|How We Can Help the Poor
the Agenda for Poverty Reduction: Opportunity, Empowerment, Security
Nora Lustig and Nicholas Stern
Experience from the 1990s has led to a poverty reduction agenda that, in
addition to promoting economic growth, addresses ingrained inequalities, institutional
failures, social barriers, and other risks.
Poverty Reduction in Low-Income Developing Countries:The International Community's
Masood Ahmed and Hugh Bredenkamp
Despite developing countries' improved economic growth rates during the
1990s, poverty has remained firmly entrenched. How can developing countries, international
financial institutions, and developed countries work together more effectively to reduce
the incidence of poverty?
Toward the International Development Goals
Sanjeev Gupta, Brian Hammond, Richard Leete, and Eric Swanson
Powerlessness and Voicelessness
How the Poor
Can Have a Voice in Government Policy
Caroline M. Robb
Development thinking has changed significantly in recent years.
Policymakers have recognized the ability of the poor to make a valuable contribution to
the analysis of poverty and are consulting them directly. This new participatory approach
has resulted in a broader definition of poverty and better-informed public policies that
are more responsive to the needs of the poor.
in Developing Countries
Mahmood Hasan Khan
How does rural poverty develop, what accounts for its persistence, and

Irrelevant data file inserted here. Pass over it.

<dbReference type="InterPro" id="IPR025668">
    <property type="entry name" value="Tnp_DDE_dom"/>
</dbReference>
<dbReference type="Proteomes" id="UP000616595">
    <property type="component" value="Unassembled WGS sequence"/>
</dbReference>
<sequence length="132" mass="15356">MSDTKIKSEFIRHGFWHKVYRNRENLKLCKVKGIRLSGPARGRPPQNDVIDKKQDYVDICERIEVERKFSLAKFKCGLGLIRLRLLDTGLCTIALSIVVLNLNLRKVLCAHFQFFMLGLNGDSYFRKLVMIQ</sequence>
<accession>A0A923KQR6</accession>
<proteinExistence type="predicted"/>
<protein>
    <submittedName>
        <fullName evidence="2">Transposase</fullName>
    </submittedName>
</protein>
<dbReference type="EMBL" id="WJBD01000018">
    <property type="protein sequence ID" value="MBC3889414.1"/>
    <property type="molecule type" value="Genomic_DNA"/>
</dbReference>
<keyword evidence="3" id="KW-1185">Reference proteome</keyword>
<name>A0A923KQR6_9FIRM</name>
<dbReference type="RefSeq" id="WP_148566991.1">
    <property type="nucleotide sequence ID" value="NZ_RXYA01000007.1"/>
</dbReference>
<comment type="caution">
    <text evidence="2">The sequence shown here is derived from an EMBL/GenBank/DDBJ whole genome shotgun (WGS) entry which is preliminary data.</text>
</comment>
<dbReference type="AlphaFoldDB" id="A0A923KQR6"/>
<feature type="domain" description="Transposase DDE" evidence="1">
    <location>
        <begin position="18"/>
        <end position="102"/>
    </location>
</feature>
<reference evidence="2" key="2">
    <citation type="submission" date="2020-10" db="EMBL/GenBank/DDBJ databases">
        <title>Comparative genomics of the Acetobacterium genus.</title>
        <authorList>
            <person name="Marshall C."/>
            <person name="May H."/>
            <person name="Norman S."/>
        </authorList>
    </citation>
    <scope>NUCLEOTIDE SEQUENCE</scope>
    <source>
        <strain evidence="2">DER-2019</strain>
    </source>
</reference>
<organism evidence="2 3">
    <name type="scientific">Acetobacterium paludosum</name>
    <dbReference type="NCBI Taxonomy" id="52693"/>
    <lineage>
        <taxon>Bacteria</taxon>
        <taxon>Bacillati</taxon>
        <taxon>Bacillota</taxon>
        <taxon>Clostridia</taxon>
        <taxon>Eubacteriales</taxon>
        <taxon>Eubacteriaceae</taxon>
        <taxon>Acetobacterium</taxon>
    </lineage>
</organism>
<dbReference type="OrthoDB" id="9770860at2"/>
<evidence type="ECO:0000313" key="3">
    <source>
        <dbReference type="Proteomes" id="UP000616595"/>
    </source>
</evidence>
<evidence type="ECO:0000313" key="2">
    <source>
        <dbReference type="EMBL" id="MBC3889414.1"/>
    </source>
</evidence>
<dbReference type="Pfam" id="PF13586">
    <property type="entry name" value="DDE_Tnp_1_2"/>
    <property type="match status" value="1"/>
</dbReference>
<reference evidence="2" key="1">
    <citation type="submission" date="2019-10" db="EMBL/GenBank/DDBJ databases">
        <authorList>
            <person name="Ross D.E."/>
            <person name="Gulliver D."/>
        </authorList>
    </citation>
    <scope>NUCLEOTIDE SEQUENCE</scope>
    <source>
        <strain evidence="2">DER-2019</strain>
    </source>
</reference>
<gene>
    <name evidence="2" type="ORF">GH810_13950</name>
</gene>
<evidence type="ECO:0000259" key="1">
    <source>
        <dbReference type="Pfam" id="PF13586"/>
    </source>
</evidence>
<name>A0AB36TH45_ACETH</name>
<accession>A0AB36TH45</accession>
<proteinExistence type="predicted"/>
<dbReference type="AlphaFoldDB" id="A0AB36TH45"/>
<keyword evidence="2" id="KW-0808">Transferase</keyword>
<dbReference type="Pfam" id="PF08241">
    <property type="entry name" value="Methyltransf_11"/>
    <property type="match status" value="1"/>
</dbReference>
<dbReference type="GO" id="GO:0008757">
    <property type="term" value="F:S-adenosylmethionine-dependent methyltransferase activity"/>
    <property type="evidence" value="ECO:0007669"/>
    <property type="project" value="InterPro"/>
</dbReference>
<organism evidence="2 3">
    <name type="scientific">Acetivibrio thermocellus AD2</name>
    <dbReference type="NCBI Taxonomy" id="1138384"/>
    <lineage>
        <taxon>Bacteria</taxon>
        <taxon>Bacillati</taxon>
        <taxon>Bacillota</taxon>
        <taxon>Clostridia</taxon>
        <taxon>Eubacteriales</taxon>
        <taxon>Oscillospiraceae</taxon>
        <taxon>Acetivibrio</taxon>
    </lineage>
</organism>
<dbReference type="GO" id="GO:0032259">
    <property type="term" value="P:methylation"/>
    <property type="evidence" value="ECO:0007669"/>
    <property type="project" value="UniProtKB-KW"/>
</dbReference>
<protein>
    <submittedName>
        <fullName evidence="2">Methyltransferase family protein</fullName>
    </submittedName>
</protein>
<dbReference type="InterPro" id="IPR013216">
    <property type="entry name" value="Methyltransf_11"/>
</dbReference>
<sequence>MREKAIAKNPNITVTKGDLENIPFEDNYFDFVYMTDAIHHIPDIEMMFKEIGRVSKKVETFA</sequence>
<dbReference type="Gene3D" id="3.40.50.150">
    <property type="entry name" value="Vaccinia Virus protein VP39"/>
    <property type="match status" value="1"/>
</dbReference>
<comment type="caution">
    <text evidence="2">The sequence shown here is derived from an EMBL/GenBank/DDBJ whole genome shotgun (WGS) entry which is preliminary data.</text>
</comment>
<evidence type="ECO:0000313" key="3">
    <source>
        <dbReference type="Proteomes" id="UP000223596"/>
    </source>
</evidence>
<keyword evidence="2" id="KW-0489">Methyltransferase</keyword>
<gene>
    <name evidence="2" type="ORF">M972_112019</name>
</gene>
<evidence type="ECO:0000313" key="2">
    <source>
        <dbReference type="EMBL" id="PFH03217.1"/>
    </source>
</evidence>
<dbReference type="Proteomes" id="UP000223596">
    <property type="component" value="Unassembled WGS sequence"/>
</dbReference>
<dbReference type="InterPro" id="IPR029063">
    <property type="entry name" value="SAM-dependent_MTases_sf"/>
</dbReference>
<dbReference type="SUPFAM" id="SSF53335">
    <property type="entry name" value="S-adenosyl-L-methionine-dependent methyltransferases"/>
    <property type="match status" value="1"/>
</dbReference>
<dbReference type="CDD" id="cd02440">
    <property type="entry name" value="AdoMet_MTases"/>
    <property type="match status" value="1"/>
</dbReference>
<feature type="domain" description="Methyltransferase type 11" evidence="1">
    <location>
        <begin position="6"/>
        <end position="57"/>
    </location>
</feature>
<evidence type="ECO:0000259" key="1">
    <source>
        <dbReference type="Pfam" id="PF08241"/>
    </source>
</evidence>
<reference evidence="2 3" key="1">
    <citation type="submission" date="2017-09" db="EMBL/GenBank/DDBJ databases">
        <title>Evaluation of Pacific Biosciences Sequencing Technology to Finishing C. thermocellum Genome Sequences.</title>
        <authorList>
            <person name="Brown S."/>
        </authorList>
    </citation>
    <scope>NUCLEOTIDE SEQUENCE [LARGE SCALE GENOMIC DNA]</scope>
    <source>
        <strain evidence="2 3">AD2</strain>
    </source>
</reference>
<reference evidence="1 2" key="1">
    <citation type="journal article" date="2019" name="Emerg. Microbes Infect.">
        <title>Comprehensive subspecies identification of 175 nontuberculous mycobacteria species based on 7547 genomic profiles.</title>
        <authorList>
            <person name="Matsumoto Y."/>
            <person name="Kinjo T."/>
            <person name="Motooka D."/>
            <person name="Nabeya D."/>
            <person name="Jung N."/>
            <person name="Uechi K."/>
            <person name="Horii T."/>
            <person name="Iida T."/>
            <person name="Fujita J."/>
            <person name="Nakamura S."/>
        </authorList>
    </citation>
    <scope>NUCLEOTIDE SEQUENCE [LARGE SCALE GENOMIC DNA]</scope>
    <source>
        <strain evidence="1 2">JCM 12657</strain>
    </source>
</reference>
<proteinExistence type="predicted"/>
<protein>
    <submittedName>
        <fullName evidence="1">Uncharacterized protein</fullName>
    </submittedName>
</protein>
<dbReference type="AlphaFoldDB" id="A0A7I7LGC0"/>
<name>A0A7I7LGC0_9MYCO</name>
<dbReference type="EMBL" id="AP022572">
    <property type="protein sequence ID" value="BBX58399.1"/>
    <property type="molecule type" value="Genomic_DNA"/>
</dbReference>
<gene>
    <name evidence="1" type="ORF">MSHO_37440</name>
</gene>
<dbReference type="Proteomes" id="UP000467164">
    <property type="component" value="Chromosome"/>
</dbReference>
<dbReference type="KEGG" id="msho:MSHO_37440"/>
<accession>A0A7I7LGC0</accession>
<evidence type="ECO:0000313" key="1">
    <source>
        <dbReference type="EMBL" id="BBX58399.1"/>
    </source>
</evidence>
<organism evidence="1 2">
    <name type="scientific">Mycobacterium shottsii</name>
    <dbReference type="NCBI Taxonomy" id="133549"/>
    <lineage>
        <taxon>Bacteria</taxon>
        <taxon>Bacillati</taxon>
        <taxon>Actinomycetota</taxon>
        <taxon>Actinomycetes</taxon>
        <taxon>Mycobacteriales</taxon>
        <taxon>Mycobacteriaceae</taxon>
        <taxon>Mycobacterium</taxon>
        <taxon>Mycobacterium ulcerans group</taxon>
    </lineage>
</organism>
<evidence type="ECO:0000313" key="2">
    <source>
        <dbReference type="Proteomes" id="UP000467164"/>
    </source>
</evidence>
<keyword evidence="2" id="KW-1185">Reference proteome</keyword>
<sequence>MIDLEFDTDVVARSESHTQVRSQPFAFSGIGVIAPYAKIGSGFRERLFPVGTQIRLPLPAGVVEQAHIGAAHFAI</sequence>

what specific measures can be taken to eliminate or mitigate it?
Growth and Investment in Sub-Saharan Africa: What Can Be Done?
Sub-Saharan Africa must increase economic growth to reduce poverty and
improve living standards. This article discusses some obstacles to growth in the region,
as well as some policy actions that would improve its prospects.
Building in Africa: The Role of International Financial Institutions
Saleh M. Nsouli
This article reviews the evidence on the importance of domestic
institutions for economic growth and examines the role of international financial
institutions, and particularly the IMF and its training, in capacity building in Africa.
Production or Food Aid? An African Challenge
Willy H. Verheye
Food production is not keeping pace with Africa's rapidly growing needs.
Aid programs in the 1970s and 1980s were considered a temporary solution to the most
appalling famines, but Africa's food shortage appears to be worsening. This paper
discusses the reasons for this situation and ways to address it.
for Poor Countries
Efforts to lighten the debt burden of poor countries go back at least two
decades. The most recent, the enhanced HIPC Initiative, will provide faster and deeper
debt relief to these countries while encouraging them to use the funds saved to fight
poverty and raise living standards.
Gas, and Mining Projects Can Contribute to Development
Oil, gas, and mining projects could be a boon for developing host
countries, yet their environmental and social costs often outweigh their benefits.
Partnerships between project developers, governments, and local communities are crucial
for projects to have a lasting development impact.
Toward a New
Global Banking Standard: The Basel Committee's Proposals
Cem Karacadag and Michael W. Taylor
The Basel Committee's new capital framework proposals will have important
implications for developed and developing countries alike. Although many details remain to
be worked out, it is not too early for countries to start preparing for the proposals'
The Role of
Short-Term Debt in Recent Crises
Uri Dadush, Dipak Dasgupta, and Dilip Ratha
Short-term debt owed by developing countries to foreign banks rose from
$176 billion to $454 billion between 1990 and 1997. This rapid buildup of short-term debt
was a key factor in the financial crises that rocked Mexico in 1994-95, East Asia in
1997-98, and Russia and Brazil in 1998-99.